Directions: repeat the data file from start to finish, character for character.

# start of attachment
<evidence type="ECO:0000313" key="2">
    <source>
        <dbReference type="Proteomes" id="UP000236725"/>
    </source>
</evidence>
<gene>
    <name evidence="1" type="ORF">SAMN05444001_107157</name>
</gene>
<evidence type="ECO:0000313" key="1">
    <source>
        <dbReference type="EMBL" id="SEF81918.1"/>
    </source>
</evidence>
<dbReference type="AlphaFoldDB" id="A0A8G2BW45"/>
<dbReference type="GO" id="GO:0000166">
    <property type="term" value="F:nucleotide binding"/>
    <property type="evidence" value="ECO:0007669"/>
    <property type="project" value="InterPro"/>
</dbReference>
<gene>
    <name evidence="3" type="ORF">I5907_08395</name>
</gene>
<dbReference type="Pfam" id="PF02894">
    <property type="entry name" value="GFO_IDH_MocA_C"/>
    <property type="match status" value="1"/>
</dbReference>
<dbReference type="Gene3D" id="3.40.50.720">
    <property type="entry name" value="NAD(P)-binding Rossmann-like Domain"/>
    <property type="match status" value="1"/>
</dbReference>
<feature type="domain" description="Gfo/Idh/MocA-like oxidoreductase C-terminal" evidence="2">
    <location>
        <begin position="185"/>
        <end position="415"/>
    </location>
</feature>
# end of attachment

<evidence type="ECO:0000313" key="2">
    <source>
        <dbReference type="Proteomes" id="UP000236725"/>
    </source>
</evidence>
<gene>
    <name evidence="1" type="ORF">SAMN05444001_107157</name>
</gene>
<evidence type="ECO:0000313" key="1">
    <source>
        <dbReference type="EMBL" id="SEF81918.1"/>
    </source>
</evidence>
<dbReference type="AlphaFoldDB" id="A0A8G2BW45"/>
<dbReference type="GO" id="GO:0000166">
    <property type="term" value="F:nucleotide binding"/>
    <property type="evidence" value="ECO:0007669"/>
    <property type="project" value="InterPro"/>
</dbReference>
<gene>
    <name evidence="3" type="ORF">I5907_08395</name>
</gene>
<dbReference type="Pfam" id="PF02894">
    <property type="entry name" value="GFO_IDH_MocA_C"/>
    <property type="match status" value="1"/>
</dbReference>
<dbReference type="Gene3D" id="3.40.50.720">
    <property type="entry name" value="NAD(P)-binding Rossmann-like Domain"/>
    <property type="match status" value="1"/>
</dbReference>
<feature type="domain" description="Gfo/Idh/MocA-like oxidoreductase C-terminal" evidence="2">
    <location>
        <begin position="185"/>
        <end position="415"/>
    </location>
</feature>